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Ever-Ready 850L: A Botched Restoration Salvaged

This Ever-Ready 850L has been in my “awaiting restoration” stash of vintage brushes for well over a year. In actuality, I started the restoration months ago, but botched it to such an extent that I doubted it was worth finishing. Since I couldn’t bring myself to throw it away, I just put it aside in favor of working on unspoiled projects. For those who are interested, I’ll summarize this tale of how badly things can go with a restoration— quite quickly— and for those not interested, you may want to skip the narrative and go directly to the photos.

Removal of the old knot was uneventful; a relatively gentle tug was all it took to remove it intact. The Lucite handle had numerous chips along the bottom of its octagonal base, and most were too deep to sand out. In considering alternatives, it occurred to me that Lucite, since it’s relatively soft, might be trimmed with a router or shaper. Mustering my Google Fu skills, I found a fair amount of support for the proposition that Lucite could, in fact, be shaped successfully in this fashion. I have an old, tabletop shaper that sees use very infrequently, so I set it up with a straight carbide-tipped router bit to remove from each side along the bottom of the octagonal base a band approximately 1/4” tall and 1/8” deep, thereby eliminating the offending chips. It seemed like a pretty good idea at the time. The results were, however, pretty disastrous. While succeeding in eliminating the old chips, a greater number of new, larger and deeper chips were produced.

The collage below depicts the condition of the brush as acquired, along with the mess I made in attempting to remove the chips from the handle.

$ER 850L B4 Collage.jpg

At this point I put the handle aside for at least six months. Over the holidays I treated myself to a lathe, and it occurred to me that with some luck, I might be able to salvage the Ever-Ready 850L handle. I’ll spare you the details, but I managed to turn the chipped octagonal band into a tenon. Then from a leftover scrap of maple from another project, I turned a small base to fit the tenon. I hollowed the base because I wanted the manufacturer’s information that's impressed in handle bottom, along with the socket itself, to remain visible. As a quick aside, the impressed lettering proved to be neither as deep nor as crisp as I initially thought, so perhaps I might as well have covered it.

After light sanding and polishing the handle, I decided to paint the socket a bright green and go with green aniline dye for the maple base. My hope for the base was to preserve the nice grain pattern. Unfortunately, the maple just wouldn't take the dye evenly, so the effect was splotchy. I ended up applying several coats of ebony tinted polyurethane to the base.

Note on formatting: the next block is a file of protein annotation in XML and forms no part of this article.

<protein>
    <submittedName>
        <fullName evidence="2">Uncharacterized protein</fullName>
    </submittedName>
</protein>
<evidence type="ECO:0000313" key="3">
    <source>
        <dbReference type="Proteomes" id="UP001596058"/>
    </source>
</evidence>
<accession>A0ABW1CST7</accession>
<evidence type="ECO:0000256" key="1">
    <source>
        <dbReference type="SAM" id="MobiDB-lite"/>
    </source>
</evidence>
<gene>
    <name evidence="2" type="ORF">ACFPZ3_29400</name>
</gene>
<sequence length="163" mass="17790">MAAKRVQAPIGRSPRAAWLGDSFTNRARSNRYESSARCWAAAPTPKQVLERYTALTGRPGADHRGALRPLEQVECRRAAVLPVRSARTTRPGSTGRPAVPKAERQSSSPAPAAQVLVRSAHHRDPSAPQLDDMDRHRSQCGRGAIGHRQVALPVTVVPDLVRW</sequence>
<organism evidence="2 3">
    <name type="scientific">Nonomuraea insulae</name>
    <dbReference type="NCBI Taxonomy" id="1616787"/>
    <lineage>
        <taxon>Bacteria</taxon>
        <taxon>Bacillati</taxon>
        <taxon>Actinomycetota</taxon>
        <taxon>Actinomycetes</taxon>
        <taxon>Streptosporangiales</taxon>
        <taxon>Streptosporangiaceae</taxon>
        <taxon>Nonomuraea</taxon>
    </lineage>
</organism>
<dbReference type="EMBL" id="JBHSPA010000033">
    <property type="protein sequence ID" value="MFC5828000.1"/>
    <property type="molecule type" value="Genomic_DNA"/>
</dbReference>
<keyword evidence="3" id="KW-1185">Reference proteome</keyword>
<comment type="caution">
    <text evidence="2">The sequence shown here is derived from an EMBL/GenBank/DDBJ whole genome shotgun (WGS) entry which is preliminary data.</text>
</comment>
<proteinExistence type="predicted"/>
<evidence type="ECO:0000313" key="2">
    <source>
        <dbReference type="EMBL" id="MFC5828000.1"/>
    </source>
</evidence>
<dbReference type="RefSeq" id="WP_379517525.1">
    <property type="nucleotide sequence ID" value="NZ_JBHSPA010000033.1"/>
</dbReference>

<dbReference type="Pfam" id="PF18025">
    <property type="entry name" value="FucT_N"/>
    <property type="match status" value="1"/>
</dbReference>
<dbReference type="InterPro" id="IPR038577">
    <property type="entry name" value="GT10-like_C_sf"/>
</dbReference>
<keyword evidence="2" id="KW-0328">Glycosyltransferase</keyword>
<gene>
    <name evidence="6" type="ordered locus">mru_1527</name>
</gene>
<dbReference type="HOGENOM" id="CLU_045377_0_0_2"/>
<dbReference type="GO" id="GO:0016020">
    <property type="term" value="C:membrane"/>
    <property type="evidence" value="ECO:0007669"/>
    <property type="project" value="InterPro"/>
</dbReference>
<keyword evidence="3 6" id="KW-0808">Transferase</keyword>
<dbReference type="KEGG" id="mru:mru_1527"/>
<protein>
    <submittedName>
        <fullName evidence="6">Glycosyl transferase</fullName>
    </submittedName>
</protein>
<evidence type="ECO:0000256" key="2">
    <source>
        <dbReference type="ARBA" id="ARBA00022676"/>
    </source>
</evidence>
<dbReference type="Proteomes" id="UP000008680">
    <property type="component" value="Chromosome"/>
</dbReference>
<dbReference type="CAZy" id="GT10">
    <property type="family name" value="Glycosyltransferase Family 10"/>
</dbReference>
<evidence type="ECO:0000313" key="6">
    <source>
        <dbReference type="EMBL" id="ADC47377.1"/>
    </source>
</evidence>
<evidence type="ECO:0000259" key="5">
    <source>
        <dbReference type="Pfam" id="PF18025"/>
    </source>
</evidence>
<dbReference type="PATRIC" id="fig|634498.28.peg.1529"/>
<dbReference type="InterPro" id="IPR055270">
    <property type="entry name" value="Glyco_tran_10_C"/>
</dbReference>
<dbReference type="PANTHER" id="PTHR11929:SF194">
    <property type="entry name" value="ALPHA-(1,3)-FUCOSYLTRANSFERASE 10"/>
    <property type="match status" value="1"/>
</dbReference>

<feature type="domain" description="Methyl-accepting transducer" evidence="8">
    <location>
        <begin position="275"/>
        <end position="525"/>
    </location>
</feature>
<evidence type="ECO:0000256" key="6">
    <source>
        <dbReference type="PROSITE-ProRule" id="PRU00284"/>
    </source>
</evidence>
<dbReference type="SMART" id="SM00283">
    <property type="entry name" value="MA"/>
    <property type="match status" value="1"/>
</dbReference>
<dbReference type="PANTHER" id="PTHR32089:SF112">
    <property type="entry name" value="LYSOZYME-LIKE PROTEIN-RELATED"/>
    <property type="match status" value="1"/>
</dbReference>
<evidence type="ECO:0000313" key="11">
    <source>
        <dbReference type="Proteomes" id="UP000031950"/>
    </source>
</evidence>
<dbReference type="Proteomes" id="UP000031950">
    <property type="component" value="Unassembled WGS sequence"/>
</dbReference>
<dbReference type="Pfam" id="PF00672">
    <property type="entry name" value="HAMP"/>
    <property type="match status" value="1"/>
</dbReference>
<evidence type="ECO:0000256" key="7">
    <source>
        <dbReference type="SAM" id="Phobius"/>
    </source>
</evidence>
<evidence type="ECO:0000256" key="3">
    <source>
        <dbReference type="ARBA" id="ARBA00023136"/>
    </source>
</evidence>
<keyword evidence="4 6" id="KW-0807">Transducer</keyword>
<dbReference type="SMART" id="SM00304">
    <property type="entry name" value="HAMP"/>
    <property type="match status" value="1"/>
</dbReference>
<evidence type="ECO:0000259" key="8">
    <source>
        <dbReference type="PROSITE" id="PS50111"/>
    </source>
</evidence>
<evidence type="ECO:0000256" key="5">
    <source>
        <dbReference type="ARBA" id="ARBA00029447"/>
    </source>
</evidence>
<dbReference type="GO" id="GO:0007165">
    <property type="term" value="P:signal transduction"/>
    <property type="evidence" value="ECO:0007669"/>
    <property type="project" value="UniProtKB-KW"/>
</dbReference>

$ER 850L After Components Collage.jpg

Finally, for the new knot I went with a 22mm TGN Best Badger. I haven’t yet set the knot, and I forgot to measure the loft. I’ll have to update this post when the brush is truly finished.

$2014-02-05.jpg $E-R Lucite After Black Base.jpg
This is by no means my favorite restoration, but I’m glad I didn't give up on it.

Update: I set the 22mm TGN Best Badger knot earlier this evening; the loft is 48mm. Incidentally, this is my first restoration using TGN's B2 Best Badger, and it's a really great looking knot. Densely packed and very soft.

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Hi Jim, thanks for sharing. I'm glad you didn't give up it has turned out very nice, very distinctive and certainly one of a kind.

I would be be proud that it didn't end up as a paper weight!

I look forward to hearing how it performs.


Thanks to all for your kind comments-- much appreciated!

Masterfully modified, sir! I'd buy one if it was purposely designed the way you modified it.


That green reminds me of a little brush I once restored.

I'm humbled, Brian-- thanks much! I now recall your little green Lucite brush, and it very well may have been my inspiration for going with bright green.

Notwithstanding everything that went wrong with this restoration, my biggest regret is that the green aniline dye on the maple base didn't work out. Had it not been splotchy, I think it would've looked especially snazzy. And although I added the base purely for aesthetic reasons, I think this very well may have improved the ergonomics of the handle.

Finally, as a heads up for everyone who frequents the Brush Making and Restorations sub-forum, I've decided to PIF this brush. I haven't yet settled on the particulars of the PIF, but I plan post something tomorrow, probably in the General Shaving Discussion forum. So, if you're interested in owning this brush, be sure to throw your hat into the ring. Good luck!
I just realized that i misread the last post, so I edited it. I'm blushing here. Jim, I think you should try turning that shape, or something very similar.
I just realized that i misread the last post, so I edited it. I'm blushing here. Jim, I think you should try turning that shape, or something very similar.
Wow. I was looking at a few posts back. Anyway, thanks Jim, for the inspiration compliment. Good on you for offering a PIF.
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